(Seen at the afternoon performance on 9th April 2016)
immaculately staged presentation from new Artistic Director Matthew Warchus. Rob
Howell's decrepit flat is a masterpiece, easily allowing the audience to imagine
just where the shed may go... and that's important, as Warchus goes big on the
metaphor, and finds a whole new angle in this piece.
The monkey was left wondering whether we were watching a single person
debating with himself, rather than the overt power-struggle and gamesmanship of
three people who each have everything to gain or lose, depending on the
reactions of the others. If we go down the metaphorical, than the issue of
finding shoes that allow someone to move on, and time to construct something
useful are well-stated, as are the unexpected problems of taking responsibility,
having it taken and the randomness of decisions.
If we are looking at a more realistic interpretation, then of course this is
all about the actors. On stage for most of the time, Timothy Spall (Davies) can
almost be smelled from the rear stalls. Less bewildered than he makes out, also
less willing and more cunning than he seems, he is either a fine character
actor, or spends more time "on the road" than he will admit to. His life is a
mystery, and may ever remain so, to the great benefit of those watching, who
will enjoy dwelling on his existence long after the curtain falls.
Matching him are brothers Daniel Mays (Aston) and George MacKay (Mick).
Mays is fast becoming a monkey favourite, the "abused patient" monologue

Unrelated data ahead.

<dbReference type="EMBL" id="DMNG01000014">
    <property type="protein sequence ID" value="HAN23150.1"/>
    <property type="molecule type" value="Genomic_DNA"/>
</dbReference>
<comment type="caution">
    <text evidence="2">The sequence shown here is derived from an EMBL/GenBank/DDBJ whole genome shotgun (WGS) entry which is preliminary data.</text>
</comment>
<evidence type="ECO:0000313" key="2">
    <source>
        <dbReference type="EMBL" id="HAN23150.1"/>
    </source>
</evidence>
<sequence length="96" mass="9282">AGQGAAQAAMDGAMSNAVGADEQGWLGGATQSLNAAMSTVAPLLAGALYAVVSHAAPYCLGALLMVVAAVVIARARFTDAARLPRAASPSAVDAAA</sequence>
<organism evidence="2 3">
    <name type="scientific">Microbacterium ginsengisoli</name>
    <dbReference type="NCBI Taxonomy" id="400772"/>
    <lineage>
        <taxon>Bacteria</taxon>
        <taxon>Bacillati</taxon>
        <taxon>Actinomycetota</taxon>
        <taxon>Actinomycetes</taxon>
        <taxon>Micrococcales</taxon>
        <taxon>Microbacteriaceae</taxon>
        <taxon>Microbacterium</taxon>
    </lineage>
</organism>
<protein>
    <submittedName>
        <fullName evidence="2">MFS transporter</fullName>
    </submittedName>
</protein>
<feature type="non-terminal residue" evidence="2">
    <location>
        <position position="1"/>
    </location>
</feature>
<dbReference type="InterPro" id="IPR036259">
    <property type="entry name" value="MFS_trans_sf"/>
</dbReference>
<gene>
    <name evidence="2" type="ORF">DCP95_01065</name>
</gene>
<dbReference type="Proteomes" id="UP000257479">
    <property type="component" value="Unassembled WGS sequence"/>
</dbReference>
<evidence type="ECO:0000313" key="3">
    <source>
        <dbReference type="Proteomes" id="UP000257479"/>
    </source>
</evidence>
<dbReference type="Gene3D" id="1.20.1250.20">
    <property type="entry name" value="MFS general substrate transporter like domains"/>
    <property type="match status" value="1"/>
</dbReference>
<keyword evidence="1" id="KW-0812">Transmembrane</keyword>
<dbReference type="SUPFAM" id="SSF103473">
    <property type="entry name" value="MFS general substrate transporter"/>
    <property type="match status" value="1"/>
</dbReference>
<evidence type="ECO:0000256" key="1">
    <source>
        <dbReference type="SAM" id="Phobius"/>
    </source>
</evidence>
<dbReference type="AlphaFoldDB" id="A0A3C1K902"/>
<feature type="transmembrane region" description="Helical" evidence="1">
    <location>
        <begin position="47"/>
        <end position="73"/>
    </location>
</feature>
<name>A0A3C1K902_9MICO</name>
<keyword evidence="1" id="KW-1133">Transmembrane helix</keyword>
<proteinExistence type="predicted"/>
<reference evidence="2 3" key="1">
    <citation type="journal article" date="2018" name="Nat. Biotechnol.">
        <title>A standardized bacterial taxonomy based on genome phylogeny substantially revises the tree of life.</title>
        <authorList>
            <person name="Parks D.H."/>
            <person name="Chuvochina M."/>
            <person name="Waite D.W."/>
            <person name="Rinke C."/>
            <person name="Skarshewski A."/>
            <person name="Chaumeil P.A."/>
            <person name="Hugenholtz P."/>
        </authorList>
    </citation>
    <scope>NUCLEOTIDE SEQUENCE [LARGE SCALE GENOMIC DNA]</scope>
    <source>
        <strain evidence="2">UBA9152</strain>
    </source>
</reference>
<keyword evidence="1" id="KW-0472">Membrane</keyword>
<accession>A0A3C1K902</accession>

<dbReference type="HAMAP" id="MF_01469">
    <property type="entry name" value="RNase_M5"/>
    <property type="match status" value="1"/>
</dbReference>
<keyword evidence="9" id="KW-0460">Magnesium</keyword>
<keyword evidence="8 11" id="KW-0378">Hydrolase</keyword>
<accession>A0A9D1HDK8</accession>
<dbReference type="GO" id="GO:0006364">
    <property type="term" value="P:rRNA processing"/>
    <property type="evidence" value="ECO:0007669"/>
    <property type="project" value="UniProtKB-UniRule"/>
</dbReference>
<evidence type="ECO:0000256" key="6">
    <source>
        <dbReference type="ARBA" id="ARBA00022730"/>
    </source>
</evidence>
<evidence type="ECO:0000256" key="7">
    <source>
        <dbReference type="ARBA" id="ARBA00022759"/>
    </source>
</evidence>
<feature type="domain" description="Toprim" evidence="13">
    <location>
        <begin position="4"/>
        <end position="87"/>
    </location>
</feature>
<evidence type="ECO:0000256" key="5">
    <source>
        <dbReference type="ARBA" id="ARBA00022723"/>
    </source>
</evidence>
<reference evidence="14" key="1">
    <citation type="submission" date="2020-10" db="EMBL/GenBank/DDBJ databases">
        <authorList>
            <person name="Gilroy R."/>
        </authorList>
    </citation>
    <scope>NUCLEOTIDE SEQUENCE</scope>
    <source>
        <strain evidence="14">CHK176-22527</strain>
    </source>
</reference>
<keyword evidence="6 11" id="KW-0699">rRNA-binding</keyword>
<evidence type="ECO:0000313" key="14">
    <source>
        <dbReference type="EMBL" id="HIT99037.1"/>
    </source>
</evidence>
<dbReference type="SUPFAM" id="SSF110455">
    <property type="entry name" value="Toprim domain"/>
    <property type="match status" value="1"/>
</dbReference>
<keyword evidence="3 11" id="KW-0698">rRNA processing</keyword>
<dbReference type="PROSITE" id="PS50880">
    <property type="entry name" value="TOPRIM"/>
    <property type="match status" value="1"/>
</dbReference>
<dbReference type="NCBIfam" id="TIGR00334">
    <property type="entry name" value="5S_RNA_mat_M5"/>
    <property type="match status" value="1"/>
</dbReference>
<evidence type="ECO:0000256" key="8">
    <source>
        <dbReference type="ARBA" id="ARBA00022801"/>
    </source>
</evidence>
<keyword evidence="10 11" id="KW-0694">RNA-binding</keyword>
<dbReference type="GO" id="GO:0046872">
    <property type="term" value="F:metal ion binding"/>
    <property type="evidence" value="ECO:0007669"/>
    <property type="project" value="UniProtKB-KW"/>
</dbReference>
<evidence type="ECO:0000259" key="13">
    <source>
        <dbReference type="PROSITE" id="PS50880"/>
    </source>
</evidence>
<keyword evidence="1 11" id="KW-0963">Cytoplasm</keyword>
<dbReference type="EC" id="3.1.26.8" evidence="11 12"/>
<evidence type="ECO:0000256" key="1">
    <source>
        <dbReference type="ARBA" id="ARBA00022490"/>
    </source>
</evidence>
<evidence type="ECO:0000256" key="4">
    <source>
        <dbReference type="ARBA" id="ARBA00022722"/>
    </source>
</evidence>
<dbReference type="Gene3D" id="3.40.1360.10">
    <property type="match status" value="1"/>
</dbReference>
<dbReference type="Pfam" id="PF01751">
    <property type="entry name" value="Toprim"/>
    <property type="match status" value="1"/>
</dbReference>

is given sympathetic treatment without bathos, and instability comes naturally
as the performance progresses. From failing to mend a plug or buy a jigsaw, to
never quite getting that shed erected, this is a life of small details and even
smaller triumphs, yet never depressed nor dispirited - just surviving after a
MacKay demonstrates his aggressive intelligence and assured delivery of a
particularly difficult piece of "patter-speech" are breathtaking and his menace
utterly convincing. His job is to provide the disruptive elements that keep the
dramatic motor of the piece moving through its gears to thrilling speeds. He
Warchus trusts the text when setting the actors pace. It quickens and falls
away, quickening again as tensions build - with the confidence to slow again and
take stock before moving forward as required. With his troupe giving it an
ensemble feel even among the very individual performances, they make a somewhat
dated script (the racism in particular being truly 'out of its time') full of
ancient references like 'insurance card' speak to us again - and with a fresh
A hugely competent rendering of a modern classic.